Lee Nielsen, an Edmonton-based illustrator, designer and artist, has been learning a lot about American history, aviation history and even dinosaurs of late. Luckily, his crash course is coming courtesy of the Smithsonian Institution in Washington, D.C., as he follows four children on field trips to places such as the Smithsonian’s National Air and Space Museum or National Museum of Natural History – with a bit of a detour through space and time.
Nielsen isn’t some Doc Brown stand-in or Bill & Ted wannabe; he hasn’t built a time machine or stumbled upon a time-travelling telephone booth. No, Nielsen is on this outlandish journey as the artist contracted to illustrate a new trilogy of educational comic books developed by the Smithsonian, geared for children nine to 12 years old.
For the last six months, Nielsen has crafted the look and feel of the images that bring to life the comic book scripts by New York Times bestselling author Steve Hockensmith and television producer and writer Chris Kientz. For him, it’s a dream job if only because, as he puts it, “comics are fun.”
The first part of the series, The Wrong Wrights (Secret Smithsonian Adventures) makes its way to bookstores on Feb. 16, and follows the four child characters to the National Air and Space Museum, where they see firsthand man’s treasured history of flight. But their adventure takes a wild turn when they discover that exhibits such as the Spirit of St. Louis, the Apollo 11 command module, and even the Wright Brothers’ 1903 flyer no longer exist and have been replaced with a smattering of balloons and blimps. What follows is a time-travel mystery-adventure laced with airplanes, heroes and dastardly villains.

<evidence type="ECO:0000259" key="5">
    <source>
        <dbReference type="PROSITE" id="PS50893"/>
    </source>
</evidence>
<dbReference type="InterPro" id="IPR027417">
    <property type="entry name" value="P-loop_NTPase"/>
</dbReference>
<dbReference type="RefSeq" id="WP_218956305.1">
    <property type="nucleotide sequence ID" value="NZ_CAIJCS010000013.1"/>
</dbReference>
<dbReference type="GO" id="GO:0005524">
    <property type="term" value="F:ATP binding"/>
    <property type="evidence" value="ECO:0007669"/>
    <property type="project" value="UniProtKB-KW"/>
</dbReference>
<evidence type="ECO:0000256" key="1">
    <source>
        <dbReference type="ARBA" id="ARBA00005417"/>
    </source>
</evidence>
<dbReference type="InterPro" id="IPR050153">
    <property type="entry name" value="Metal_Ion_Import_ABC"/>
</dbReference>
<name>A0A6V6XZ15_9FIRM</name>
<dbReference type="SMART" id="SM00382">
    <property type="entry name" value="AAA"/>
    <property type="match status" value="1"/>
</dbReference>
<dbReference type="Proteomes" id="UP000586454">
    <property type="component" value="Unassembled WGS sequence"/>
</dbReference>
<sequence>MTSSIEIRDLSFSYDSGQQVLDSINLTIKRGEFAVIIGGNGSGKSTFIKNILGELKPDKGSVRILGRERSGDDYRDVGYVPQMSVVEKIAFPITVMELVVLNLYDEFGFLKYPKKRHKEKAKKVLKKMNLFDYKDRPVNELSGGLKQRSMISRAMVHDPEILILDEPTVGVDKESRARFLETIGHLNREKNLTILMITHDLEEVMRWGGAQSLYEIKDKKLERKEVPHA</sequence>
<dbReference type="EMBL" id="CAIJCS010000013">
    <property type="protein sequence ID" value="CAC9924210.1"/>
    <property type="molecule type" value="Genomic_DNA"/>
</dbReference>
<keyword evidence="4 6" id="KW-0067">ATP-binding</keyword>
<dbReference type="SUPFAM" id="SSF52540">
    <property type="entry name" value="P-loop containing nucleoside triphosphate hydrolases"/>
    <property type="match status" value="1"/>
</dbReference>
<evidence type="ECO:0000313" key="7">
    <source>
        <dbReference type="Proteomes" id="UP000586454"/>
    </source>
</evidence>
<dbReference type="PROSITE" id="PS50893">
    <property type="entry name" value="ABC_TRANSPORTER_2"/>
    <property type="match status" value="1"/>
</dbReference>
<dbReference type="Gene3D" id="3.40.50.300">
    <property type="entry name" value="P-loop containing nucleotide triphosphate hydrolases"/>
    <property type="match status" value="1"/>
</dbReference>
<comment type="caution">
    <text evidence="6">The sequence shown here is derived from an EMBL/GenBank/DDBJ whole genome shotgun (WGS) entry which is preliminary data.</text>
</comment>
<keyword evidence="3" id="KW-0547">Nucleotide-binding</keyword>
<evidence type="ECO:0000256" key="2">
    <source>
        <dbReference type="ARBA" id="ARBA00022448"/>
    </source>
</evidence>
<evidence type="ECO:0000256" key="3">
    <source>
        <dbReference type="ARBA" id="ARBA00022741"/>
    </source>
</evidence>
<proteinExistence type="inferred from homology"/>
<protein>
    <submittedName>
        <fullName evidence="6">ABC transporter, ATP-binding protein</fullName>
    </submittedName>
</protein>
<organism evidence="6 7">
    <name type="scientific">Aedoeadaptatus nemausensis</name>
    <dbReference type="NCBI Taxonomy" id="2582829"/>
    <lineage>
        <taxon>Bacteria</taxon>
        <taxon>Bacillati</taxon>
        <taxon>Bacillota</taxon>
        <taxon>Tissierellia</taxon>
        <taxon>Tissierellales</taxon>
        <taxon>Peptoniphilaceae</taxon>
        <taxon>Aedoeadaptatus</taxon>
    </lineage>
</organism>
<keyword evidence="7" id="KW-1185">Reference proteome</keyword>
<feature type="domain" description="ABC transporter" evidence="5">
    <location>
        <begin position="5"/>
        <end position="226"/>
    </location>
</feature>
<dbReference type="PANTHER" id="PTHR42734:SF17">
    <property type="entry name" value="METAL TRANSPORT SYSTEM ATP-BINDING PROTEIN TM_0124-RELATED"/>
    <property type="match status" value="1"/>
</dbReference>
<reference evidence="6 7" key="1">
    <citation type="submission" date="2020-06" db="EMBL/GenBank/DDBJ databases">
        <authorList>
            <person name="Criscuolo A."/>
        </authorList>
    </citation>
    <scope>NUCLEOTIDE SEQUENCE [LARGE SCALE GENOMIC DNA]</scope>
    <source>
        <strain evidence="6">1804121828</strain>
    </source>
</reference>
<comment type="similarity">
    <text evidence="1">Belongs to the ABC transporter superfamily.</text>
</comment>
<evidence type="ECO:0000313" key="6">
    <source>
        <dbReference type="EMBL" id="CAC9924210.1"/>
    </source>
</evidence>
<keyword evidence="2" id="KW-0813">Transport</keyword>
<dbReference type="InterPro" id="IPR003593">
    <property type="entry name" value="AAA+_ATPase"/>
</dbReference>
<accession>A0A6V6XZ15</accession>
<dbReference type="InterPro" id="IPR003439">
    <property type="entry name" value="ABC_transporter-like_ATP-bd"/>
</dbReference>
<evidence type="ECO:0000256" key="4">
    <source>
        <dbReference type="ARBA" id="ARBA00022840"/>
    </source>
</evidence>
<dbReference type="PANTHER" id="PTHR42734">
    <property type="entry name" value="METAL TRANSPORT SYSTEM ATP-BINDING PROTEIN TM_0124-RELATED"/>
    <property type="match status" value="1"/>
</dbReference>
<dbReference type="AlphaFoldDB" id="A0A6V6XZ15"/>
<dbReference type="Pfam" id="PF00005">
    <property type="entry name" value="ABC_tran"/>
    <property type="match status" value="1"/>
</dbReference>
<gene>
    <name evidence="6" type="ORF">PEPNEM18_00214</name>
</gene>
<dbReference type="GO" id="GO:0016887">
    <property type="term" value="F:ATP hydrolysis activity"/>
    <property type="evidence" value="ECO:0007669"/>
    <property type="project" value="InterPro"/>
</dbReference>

“I’m learning American history and aviation history as I go,” says Nielsen. “So everything in the books – from characters to places – is based on historical facts. All the things have to be accurate.”
If that means poring over reference materials for every illustration, says Nielsen, so be it. Half the fun (and challenge) of the job stems from ensuring that every artistic detail is time-period correct. “One of the funniest things is that a character in the first book steals a timing chain from the engine of the Wright Brothers airplane [to sabotage it] and I had to know the right engine, the right model and the correct location of that timing chain. So that took a bit of research.”
But even with the book’s release in February, Nielsen still has more work cut out for him. The third issue follows the cast of characters through the National Portrait Gallery, and the second, much to Nielsen’s delight, offers a glimpse into the National Museum of Natural History, which includes exhibits on prehistoric life. “I get to draw dinosaurs,” says Nielsen. “See? Comics are fun.”
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